Friday, 19 June 2015

Forensics - Lambert's Cosine Law & Related Factors

While recently posting on Grey Scales and Gulls I referred to an earlier posting which I had made on Lighting and Perspective.  Writing on these kinds of topics I had arrived at the conclusion fairly quickly that lighting in a scene is influenced by the varying angles created between the light source, subjects and camera. I had already demonstrated this through experimentation using identical targets on a grid.  I hadn't actually explored some of the science behind it before now, and it is complex.  The principals are explained in part in Illumination Fundamentals, by the Lighting Research Center. 

Obviously birds are highly variable but occasionally we may be interested in comparing specific tones between multiple birds in the same image.  There are a few things to consider.  Firstly we have Lambert's Cosine Law which states that the illuminance (surface illumination, lumens/m2) falling on any surface depends on the cosine of the light's angle of incidence.  I have already used this principal in another posting establishing the direction to a light source in a photograph (HERE).  Because surface illuminance is highest when a surface faces the light source if we find the brightest point on a surface of our subject and draw a perpendicular line from that point (called a surface normal) the direction of that line indicates the direction to the light source (all else being equal).  For more on that subject please refer to that post.

However our digital image is formed not by the light illuminating the surface but by the light reflecting from it and entering our camera.  So we need to talk about reflectance.  Light hitting a surface is either reflected perfectly in one direction (specular reflection i.e. a mirror image) or it is scattered in numerous directions (Diffuse Reflection, i.e. most surfaces).  In the case of a perfect diffuser, or Lambertian Surface light is scattered equally in all directions.  Ideally our subjects would all have Lambertian surfaces.  That way we wouldn't have to concern ourselves with the relative angles between our subjects as they would look much the same from any angle.  But things obviously are not so simple.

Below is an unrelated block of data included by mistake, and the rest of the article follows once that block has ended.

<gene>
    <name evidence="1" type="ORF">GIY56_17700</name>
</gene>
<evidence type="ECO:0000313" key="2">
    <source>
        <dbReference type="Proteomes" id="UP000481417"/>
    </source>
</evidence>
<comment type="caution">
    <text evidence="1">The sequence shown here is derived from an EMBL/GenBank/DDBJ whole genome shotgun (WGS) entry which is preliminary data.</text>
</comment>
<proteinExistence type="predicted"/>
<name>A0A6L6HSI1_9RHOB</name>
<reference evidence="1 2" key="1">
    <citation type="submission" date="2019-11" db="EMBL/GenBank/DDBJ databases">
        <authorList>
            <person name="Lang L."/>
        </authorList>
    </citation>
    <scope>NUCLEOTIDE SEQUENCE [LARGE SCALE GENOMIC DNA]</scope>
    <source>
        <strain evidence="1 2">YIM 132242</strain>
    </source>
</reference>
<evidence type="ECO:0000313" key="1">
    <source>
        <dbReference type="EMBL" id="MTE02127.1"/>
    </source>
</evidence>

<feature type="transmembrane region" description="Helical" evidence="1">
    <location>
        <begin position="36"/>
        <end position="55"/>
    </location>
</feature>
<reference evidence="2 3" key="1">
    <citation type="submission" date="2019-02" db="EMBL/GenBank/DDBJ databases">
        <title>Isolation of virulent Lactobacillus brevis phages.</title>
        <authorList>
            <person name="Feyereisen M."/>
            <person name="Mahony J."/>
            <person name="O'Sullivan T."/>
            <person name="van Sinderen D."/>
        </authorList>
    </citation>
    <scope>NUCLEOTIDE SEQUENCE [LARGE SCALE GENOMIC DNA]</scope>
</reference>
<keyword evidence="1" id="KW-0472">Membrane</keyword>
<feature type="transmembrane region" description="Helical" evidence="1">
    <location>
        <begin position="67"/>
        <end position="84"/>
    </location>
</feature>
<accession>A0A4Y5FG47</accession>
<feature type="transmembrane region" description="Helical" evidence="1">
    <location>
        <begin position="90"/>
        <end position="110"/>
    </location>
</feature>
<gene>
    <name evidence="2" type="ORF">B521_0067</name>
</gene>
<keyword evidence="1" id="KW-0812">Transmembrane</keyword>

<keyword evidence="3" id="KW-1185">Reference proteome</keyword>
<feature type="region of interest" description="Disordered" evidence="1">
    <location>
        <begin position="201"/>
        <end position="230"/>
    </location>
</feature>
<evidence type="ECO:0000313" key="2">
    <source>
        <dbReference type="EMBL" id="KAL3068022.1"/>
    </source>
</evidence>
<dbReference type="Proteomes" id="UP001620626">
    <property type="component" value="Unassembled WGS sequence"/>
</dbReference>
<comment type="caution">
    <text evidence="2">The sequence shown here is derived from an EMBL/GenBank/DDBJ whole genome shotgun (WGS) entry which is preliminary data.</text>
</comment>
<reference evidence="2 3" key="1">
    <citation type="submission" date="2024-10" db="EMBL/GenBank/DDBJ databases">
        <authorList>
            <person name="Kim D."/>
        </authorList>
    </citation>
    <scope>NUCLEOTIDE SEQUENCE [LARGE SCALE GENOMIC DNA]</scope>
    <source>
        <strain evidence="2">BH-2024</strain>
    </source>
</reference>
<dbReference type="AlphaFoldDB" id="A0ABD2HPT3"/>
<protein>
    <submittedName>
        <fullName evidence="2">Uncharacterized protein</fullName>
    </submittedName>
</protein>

While birds feathers tend to be quite matt in surface texture they are not Lambertian and therefore tones are influenced by both incident light direction and the angle of reflectance to the camera.  Beaks are often glossy in texture and even less ideally suited for direct comparison purposes.

Due to these principals we need subjects to adopt similar posture relative to the sun and the camera in order for us to make a meaningful comparison between them.  This doesn't happen very often in the field but gulls and other birds often face the same direction in a breeze at a tidal roost giving us some chance.  We still have a problem aligning our relative angles but there is a solution to this.

We can improve our chances of comparing surfaces meaningfully by closing the angles between our subjects.  As we get closer to our subjects our angle of view is increased, and conversely, the further away we are the narrower the angle of view.  Hence the digiscoped image of gulls above with it's extremely low angle of view (<<1 degree) offers a better comparison of mantle colour tones than an equivalent image taken with a 50mm lens kneeling right beside these birds.

Calculating angle of view is not difficult provided the lens is rectilinear (i.e. not spatially distorted, such as a macro or fish-eye lens).  The equation is angle of view = 2 arctan d/2f where d is a dimension of the film sensor (vertical or horizontal) and f is the effective focal length of the lens.

I worked out these values for my camera and lens configuration and created a map for the angle of view which I can slot an image into, so now I can roughly gauge the angular distance between birds in my images.  The Laughing Gull (Larus atricilla) below is just off centre.  The Herring Gull (Larus argentatus argenteus) to it's left is approx. half a degree separated and the Black-headed Gull (Larus ridibundus) flying to it's right is 1 degree separated.  The adult Herring Gull standing on the harbour wall, at a different angle relative to the camera is just under 1.5 degrees separated from the Laughing Gull.  Obviously this tool is only really possible with a fixed lens as it can be hard to calibrate with a zoom lens or a digiscoping arrangement where both the zoom setting of the camera and scope are liable to change.

One further note of caution with all of this of course is vignetting.  Vignetting includes the 'cosine fourth' law (natural vignetting).  It also includes for instance to lens design (optical vignetting), often a feature of digiscoping as in the image above.  Vignetting adds to the difficulty and complexity of lighting in digital images.

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